One of the worst things about going to the DMV is waiting hours to complete small, simple tasks.
You expect certain services to take awhile. For example, getting your driver’s license or Real ID always takes more than a few hours—sometimes, you can find yourself in the DMV for an entire day trying to complete those tasks.
But with straightforward services, like registering your vehicle, it shouldn’t take that long. Yet, still, you can easily find yourself waiting in a long DMV line or sitting in a crowded room until sundown, expecting someone to call your ticket number.
What makes this situation worse is when you book an appointment, believing your proactive nature will save you time. Despite your motivated approach, you may still end up at the DMV for hours. This agency is notoriously slow, and if employees are running behind, your appointment gets pushed back.
However, it becomes even more frustrating when you’re only at the DMV to get new license plates. On the surface, this task seems so simple. You register your vehicle and fill out an application, and in return, someone hands you your license plates.
But this straightforward process is far from the norm. It’s true that you do have to take a couple of steps. Yet, the time it takes to complete those steps is the discouraging part.
What’s interesting, though, is that there was a time when you didn’t need to go through the DMV at all to get new license plates.
The history of getting new license plates
New York was the first state to require vehicles to have license plates. On April 25th, 1901, Governor Benjamin Odell Jr. signed a bill that demanded owners of motor vehicles to get license plates.
However, instead of going through a state agency, people could handcraft their own. Most owners used leather or iron to create their license plates and lettering. But others chose a simpler route and just painted the letters directly on their motor vehicles.
Many people were happy with these identifiers and had no objection to producing the plates on their own. In fact, when the law passed, the Times reported that 17 drivers applied for new license plates in May.
By September, that number jumped to 715. And in the following year, there were 1,566 license plates on people’s vehicles. These new commodities afforded drivers equal rights with those who were still getting around on horses.
As a result, the number of license plates continued to increase throughout the state, and New Yorkers happily handcrafted their plates until 1910. They were unbothered by the time they had to spend making them. While it wasn’t a 10-minute process, it was still a simple one.
It didn’t require long lines, waiting rooms, unhelpful employees, or appointments. There wasn’t a DMV to visit. All anyone had to do was get the tools, find the material, and start building.
When did the DMV start issuing license plates?
In 1903, almost two years after New York’s bill passed, Massachusetts became the first state to provide state-issued plates. These license plates were iron and covered in porcelain enamel. Their background color was cobalt blue, and their lettering was in white.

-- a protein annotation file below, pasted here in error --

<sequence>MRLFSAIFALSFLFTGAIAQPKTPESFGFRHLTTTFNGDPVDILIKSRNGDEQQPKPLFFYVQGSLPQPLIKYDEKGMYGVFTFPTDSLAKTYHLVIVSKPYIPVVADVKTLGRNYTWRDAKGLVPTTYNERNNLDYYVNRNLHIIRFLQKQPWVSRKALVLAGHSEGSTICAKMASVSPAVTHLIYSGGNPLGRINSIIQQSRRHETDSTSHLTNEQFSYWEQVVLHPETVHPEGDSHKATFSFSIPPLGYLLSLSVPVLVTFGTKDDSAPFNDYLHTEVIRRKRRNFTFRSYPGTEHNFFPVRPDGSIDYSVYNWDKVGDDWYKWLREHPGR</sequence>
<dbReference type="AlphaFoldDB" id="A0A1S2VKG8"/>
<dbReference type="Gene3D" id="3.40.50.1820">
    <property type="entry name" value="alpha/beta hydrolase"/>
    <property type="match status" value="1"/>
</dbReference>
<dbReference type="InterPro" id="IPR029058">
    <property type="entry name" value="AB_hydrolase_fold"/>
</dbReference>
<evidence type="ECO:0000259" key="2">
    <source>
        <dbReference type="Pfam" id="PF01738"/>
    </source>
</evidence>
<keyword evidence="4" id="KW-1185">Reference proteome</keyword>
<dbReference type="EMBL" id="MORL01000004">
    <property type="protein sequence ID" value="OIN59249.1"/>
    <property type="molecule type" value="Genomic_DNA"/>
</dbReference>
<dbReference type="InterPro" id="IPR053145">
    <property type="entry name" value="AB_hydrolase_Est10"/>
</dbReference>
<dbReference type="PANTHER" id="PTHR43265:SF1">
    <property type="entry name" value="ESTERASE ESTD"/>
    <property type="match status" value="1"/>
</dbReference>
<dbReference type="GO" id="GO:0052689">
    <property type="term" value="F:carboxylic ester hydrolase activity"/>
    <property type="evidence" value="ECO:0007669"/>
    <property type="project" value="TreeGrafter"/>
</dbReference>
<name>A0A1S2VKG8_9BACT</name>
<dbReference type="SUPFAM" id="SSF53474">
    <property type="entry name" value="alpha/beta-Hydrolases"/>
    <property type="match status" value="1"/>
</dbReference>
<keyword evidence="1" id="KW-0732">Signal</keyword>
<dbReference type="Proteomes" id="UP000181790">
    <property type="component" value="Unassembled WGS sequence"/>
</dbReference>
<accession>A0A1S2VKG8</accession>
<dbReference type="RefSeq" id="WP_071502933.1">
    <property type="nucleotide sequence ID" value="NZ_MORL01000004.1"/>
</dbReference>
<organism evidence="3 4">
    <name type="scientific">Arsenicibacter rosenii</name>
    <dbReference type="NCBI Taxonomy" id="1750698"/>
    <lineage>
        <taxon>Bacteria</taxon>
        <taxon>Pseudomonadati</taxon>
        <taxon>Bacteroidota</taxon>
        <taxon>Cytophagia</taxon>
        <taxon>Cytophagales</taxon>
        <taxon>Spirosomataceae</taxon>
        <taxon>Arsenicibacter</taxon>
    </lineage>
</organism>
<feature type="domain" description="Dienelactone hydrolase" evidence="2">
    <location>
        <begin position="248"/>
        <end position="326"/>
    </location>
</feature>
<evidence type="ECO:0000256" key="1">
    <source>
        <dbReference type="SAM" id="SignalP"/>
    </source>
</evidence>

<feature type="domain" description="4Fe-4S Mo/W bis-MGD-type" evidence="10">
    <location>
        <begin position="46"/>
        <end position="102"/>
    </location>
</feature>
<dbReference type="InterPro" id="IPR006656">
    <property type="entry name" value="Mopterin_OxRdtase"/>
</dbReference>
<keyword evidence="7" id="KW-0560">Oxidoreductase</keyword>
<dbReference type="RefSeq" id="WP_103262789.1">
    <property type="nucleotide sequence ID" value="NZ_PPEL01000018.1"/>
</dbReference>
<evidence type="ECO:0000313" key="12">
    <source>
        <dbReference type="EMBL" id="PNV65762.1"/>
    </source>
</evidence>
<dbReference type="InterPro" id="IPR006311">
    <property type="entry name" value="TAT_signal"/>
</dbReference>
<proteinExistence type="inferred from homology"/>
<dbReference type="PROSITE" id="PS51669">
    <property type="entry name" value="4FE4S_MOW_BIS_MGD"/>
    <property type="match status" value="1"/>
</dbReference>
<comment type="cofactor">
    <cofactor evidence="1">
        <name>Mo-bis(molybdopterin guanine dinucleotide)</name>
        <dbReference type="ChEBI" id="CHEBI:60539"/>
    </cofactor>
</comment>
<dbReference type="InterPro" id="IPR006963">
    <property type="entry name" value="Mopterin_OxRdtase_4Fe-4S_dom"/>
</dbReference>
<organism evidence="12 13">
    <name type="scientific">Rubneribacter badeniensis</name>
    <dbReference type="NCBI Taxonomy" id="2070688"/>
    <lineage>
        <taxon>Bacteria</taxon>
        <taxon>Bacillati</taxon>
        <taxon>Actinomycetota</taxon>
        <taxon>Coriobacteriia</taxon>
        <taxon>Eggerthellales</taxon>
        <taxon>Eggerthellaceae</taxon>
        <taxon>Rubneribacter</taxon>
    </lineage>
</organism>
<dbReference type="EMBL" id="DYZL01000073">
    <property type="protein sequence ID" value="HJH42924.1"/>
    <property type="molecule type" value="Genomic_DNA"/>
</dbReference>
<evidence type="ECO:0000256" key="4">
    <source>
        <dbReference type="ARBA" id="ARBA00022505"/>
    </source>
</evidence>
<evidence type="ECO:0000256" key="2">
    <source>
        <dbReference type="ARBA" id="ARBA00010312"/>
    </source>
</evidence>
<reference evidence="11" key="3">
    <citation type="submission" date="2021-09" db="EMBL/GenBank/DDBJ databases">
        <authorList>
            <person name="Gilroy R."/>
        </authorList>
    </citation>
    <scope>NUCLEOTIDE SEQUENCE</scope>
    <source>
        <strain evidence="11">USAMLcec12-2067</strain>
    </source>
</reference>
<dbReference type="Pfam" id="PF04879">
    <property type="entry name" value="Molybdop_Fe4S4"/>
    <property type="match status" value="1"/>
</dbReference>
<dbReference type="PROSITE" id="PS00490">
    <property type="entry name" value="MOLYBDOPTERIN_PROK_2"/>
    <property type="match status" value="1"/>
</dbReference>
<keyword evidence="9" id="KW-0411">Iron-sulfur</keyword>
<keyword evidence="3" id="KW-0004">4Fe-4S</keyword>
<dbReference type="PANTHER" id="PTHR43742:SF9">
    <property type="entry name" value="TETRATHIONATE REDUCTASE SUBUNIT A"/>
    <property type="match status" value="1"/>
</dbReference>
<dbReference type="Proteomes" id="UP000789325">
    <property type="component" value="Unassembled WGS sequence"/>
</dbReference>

While first to provide state-issued plates, Massachusetts set an example for other states. Governors across the U.S. started to distribute license plates to their citizens. And by 1918, every state in the U.S. was providing state-issued plates. Drivers were no longer allowed to make them on their own.
Today, the DMV handles this responsibility. This is the only agency that’s allowed to provide new license plates to drivers. However, there are some exceptions to this rule.
For fleets with federal vehicles or cars owned by foreign diplomats, a federal government agency provides license plates. Moreover, some Native American tribes in the West issue their own license plates and registration to members.
Why you shouldn’t use the DMV
When the DMV started issuing license plates, the agency opened the door to personalized plates. For example, in New York, you can get license plates that fall in one of the following categories:
- I Love NY Adventure Plates
- Military and Veterans
While the opportunity to get custom license plates is a great idea and a benefit that many people enjoy, obtaining them is not always easy. When the DMV started issuing new license plates, they unintentionally created a tiring process to get them.
As discussed above, getting your license plates at the DMV can take a long time. But most DMV agencies don’t tell you this information. In fact, many of their websites only outline a few simple steps: register your motor vehicle, submit an application, pay a fee, and get your license plates.
None of them suggest the hours you might sit or stand at a DMV office or the frustration that’ll likely build during your wait time.
How to get new license plates without the DMV
Thankfully, modern times and technology have created new ways for you to work around the DMV. If you want to complete simple tasks, like getting new license plates, you no longer have to rely on this state agency.
In fact, you can get new license plates without ever leaving your house. Companies Barry Risk Management, Inc. makes this possible.
Instead of waiting in long lines, you can work with a representative from Barry Risk Management, Inc. to get your license plates easily and efficiently. After registering your car, all you need to do is contact an agent, and they’ll help you fill out the application for license plates.
The representative will help you over the phone. There’s no need to meet somewhere in-person or go to an office. You never have to leave the comfort of your home to complete this task because it happens online.
All you have to do is call Barry Risk Management, Inc. and gain access to a computer. Once you do those two things, you’ll get your new license plates in the short amount of time that it should actually take.